In the world of financial regulation, it’s easy for the voices of fiduciary financial planners to get drowned out. One of Skip Schweiss’ many jobs is to give financial planners like you and I the microphone, and raise awareness about the fiduciary movement both in Washington and in our public communication with consumers.
Skip truly believes that a lot of the consumer confusion around the distinction between financial planners and brokers comes directly from how we define the financial planning profession. There’s such a lack of definition and regulation when it comes to titling who is and who isn’t a financial planner. This confusion is frustrating for many planners in the profession, and unfortunately leads to many consumers being led astray.
Skip Schweiss is the Managing Director of Advisor Advocacy at TD Ameritrade and the President of TD Ameritrade’s Trust company. Skip works closely with trade associations and works to amplify the voices of financial planners to Washington representatives and policy makers. He also focuses on how to best identify how advisors feel about proposals and regulation, and continually advocate for their interests.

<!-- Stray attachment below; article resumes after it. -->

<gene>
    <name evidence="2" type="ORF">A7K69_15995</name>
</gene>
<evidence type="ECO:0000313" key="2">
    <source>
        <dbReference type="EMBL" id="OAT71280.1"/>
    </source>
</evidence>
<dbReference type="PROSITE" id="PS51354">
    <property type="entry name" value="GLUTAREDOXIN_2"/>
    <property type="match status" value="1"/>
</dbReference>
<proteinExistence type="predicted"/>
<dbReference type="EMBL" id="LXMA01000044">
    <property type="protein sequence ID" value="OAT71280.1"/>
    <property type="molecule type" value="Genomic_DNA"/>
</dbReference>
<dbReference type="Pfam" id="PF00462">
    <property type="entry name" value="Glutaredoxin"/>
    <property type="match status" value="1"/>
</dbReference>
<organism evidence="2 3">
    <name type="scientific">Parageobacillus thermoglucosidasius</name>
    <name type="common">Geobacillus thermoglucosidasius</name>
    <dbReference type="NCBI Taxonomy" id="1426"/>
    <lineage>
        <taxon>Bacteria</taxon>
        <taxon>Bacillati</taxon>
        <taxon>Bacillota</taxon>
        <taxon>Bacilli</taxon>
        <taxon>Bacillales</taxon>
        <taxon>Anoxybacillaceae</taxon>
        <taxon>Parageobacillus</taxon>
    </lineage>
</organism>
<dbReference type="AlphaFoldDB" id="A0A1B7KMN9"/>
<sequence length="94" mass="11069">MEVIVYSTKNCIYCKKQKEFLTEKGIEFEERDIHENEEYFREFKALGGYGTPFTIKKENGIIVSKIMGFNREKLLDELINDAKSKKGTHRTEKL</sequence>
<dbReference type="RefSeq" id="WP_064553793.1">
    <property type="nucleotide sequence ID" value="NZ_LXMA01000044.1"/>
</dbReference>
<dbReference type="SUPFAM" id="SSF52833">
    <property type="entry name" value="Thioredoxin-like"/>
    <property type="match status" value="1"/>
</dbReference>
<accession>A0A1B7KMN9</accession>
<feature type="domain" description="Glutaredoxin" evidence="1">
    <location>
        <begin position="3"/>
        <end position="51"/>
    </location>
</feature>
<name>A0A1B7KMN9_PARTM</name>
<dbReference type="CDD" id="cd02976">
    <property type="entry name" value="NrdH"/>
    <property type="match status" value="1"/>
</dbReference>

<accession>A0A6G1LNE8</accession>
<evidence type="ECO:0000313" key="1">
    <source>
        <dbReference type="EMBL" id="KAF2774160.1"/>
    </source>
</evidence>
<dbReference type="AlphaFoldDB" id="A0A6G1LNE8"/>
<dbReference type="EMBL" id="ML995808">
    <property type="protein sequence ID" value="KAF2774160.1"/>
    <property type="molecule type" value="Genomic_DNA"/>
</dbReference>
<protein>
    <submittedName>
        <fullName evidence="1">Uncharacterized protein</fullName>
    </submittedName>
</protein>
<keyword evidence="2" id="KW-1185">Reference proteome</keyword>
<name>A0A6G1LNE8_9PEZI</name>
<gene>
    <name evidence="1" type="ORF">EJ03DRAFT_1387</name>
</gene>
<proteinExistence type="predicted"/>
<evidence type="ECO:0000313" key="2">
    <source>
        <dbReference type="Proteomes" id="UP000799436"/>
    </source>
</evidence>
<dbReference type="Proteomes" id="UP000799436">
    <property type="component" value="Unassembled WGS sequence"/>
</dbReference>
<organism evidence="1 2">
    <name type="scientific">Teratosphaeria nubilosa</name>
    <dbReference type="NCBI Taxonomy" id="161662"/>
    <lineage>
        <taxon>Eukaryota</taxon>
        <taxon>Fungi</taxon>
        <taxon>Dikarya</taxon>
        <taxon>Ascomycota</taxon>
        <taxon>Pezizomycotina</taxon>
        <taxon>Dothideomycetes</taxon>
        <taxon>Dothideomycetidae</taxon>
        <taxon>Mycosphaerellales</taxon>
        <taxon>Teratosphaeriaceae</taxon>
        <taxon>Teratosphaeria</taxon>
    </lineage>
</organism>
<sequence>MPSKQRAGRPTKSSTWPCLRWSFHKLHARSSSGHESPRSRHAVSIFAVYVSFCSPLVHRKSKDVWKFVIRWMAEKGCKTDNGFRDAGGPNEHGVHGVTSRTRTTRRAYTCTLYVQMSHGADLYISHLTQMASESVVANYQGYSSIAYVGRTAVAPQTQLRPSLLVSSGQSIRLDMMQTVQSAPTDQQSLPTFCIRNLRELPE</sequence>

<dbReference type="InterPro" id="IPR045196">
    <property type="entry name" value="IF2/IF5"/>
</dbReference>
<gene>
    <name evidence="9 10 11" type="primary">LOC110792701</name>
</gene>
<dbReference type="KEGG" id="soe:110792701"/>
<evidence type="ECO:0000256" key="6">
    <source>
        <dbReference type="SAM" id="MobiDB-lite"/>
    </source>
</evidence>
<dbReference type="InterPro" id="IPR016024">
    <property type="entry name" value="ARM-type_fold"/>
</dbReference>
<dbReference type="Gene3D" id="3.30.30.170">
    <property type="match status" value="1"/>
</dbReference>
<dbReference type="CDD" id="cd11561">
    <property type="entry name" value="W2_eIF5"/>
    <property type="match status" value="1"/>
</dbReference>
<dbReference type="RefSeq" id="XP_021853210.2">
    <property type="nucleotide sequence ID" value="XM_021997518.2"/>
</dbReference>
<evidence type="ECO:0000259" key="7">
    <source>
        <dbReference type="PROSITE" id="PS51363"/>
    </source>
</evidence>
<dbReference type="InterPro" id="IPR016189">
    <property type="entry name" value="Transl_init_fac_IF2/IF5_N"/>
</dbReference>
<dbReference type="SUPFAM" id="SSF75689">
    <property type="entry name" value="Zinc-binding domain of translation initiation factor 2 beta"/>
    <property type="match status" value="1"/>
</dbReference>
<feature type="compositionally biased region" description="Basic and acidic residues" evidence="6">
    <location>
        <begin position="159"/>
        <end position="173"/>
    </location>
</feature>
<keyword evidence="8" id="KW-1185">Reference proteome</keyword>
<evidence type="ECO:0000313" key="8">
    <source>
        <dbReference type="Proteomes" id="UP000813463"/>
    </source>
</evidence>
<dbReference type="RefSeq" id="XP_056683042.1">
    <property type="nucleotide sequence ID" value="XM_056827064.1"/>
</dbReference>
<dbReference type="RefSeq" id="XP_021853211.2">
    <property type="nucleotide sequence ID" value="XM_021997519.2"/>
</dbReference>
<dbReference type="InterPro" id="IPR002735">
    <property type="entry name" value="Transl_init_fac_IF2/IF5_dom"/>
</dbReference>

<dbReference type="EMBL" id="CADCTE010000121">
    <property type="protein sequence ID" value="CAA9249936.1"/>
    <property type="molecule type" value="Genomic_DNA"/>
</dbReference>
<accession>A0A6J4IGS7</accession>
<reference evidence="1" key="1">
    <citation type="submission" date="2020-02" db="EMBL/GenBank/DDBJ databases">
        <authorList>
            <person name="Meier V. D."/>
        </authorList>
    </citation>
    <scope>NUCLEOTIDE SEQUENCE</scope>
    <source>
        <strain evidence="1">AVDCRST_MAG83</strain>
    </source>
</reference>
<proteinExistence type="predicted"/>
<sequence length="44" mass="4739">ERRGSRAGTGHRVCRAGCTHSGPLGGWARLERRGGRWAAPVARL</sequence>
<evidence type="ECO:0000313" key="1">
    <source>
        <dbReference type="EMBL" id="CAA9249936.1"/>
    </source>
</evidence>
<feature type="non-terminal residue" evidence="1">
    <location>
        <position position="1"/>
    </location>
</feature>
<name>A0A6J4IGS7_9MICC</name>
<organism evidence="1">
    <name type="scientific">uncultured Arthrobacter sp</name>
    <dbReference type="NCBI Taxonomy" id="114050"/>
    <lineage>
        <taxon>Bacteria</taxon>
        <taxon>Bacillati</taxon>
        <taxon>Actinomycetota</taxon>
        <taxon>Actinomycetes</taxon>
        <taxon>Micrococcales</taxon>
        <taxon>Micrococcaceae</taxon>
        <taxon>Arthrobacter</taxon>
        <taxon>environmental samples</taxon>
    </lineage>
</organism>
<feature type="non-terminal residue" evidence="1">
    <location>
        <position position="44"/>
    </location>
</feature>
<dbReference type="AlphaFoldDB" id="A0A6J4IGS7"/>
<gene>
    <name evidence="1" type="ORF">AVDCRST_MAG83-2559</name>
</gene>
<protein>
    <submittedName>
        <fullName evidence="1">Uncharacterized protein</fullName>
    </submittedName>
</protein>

It shouldn’t be a one-size-fits-all. We’ve operated under this assets under management model for 20-30 years…but it doesn’t work for everyone. I’d encourage young entrepreneurs in this field to think about new ways of doing business. – @Schweiss_TDA on #YAFPNW e116Click to share
What You’ll Learn:
- How advisors are being advocated for in Washington
- How regulation impacts our profession
- What different interest groups exist
- Why it’s so difficult to push for better regulation and disclosure that protects our clients
- How the fiduciary standard is being protected
- Why the CFP® certification means so much
- What an industry-wide fiduciary standard may look like
- What regulations are currently in place to protect consumers at the federal and state level
- Are regulations a benefit or a threat to the profession?
- How technology impacts our profession